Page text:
The big x-factor here is of course Brandon Jennings, whom the Bucks have claimed they intend to retain despite an awkward finish to the season. I don't doubt that Jennings would prefer to be elsewhere next season, but at this point it appears his list of suitors will likely be sparse. Dallas (Shane Larkin), Atlanta (Dennis Schroder in addition to RFA Jeff Teague), Utah (Trey Burke) and New Orleans (Jrue Holiday) all upgraded their point guard talent considerably on Thursday, and there aren't any other teams with both obvious needs and cap space to throw around.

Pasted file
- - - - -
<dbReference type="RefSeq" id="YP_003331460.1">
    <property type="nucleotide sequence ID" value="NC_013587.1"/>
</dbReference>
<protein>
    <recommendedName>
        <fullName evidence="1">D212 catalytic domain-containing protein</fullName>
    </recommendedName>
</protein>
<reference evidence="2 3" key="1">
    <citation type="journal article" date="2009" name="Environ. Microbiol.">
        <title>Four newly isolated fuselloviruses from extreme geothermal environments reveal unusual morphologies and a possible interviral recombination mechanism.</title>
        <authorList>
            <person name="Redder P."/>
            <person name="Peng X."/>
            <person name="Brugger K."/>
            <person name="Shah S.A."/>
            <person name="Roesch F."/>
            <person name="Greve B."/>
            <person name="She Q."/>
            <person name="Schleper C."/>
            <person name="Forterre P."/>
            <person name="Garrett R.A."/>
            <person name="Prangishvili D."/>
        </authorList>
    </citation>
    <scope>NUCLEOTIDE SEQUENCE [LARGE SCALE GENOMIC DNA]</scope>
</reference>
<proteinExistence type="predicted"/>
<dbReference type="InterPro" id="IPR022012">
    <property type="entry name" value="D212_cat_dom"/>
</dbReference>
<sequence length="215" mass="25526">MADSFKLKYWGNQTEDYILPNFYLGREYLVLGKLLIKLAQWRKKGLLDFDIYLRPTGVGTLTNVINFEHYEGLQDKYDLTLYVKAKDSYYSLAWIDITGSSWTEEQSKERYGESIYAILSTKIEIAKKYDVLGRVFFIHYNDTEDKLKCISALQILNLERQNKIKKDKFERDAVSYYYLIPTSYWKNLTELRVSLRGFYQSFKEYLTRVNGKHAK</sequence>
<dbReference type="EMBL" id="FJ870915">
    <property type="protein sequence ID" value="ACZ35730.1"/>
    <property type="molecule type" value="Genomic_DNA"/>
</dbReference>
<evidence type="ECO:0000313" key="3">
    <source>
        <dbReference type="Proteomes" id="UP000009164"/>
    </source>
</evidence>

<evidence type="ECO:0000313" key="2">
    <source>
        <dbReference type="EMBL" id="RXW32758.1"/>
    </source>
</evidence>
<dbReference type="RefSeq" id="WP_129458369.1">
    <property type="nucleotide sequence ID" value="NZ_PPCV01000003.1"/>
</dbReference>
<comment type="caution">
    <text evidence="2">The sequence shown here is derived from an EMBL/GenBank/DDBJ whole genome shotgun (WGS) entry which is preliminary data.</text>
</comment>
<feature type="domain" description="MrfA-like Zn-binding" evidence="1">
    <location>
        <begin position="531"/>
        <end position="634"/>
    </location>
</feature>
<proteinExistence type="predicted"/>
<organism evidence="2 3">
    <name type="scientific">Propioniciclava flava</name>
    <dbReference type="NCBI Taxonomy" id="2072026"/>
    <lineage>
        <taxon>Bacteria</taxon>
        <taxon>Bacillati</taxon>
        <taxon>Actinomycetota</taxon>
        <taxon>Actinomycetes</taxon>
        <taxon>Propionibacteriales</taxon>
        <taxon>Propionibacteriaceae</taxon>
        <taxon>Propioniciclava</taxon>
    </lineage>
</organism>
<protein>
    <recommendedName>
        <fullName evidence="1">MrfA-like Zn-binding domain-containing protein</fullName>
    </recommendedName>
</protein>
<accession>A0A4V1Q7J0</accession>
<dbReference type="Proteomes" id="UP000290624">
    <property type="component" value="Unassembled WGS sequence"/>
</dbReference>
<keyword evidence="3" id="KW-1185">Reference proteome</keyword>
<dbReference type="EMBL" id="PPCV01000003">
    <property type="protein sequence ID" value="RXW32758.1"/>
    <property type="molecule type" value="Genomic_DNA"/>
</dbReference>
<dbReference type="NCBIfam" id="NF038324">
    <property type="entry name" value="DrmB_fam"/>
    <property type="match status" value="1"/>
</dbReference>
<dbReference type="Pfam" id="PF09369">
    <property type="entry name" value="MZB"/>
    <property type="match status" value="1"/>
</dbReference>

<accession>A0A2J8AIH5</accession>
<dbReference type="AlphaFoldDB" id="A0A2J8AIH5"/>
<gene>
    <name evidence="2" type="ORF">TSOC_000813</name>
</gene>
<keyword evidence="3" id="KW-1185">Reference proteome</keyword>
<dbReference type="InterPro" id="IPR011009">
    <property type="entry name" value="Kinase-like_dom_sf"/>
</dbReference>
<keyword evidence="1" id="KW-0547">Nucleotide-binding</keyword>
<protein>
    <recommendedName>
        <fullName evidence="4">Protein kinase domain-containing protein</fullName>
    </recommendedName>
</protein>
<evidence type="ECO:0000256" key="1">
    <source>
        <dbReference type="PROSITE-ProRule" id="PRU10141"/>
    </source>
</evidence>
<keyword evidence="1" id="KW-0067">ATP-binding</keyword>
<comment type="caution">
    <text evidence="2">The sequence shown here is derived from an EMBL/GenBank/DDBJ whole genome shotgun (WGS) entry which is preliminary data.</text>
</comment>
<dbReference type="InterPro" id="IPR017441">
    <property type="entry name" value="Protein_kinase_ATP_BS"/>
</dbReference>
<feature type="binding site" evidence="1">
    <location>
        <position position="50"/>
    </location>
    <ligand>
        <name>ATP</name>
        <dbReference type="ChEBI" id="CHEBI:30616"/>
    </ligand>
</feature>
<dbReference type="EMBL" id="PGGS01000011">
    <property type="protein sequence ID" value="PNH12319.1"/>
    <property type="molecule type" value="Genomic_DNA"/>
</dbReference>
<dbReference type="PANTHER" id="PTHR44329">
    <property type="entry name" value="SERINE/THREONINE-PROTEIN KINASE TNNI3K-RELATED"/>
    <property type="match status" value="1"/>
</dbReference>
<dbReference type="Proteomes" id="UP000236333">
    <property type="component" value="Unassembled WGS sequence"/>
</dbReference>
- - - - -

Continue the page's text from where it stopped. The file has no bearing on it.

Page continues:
Free Agent Targets: Jennings, though the Bucks may have to look for a plan B if things deteriorate for one reason or another with their mercurial former first round pick. Which is fine with me. While Jennings has the potential to be a top 7-10 type point guard, I don't see him ever being an all-star given his fundamental lack of size, low shooting efficiency and lack of "true" point guard skills. And that doesn't even count his defensive problems, which have bordered on catastrophic the past two seasons: Milwaukee was a staggering 13 pts/100 possessions better with Jennings on the bench last year and 9.5 the prior season. There can be noise in on/off data, but it's mind-boggling that a guy looking for $10 million per season could have such a massively negative effect on his team two years running. A new coaching staff might be able to help Jennings turn things around, but it's difficult to justify an eight figure annual salary unless you assume considerable improvements on both ends.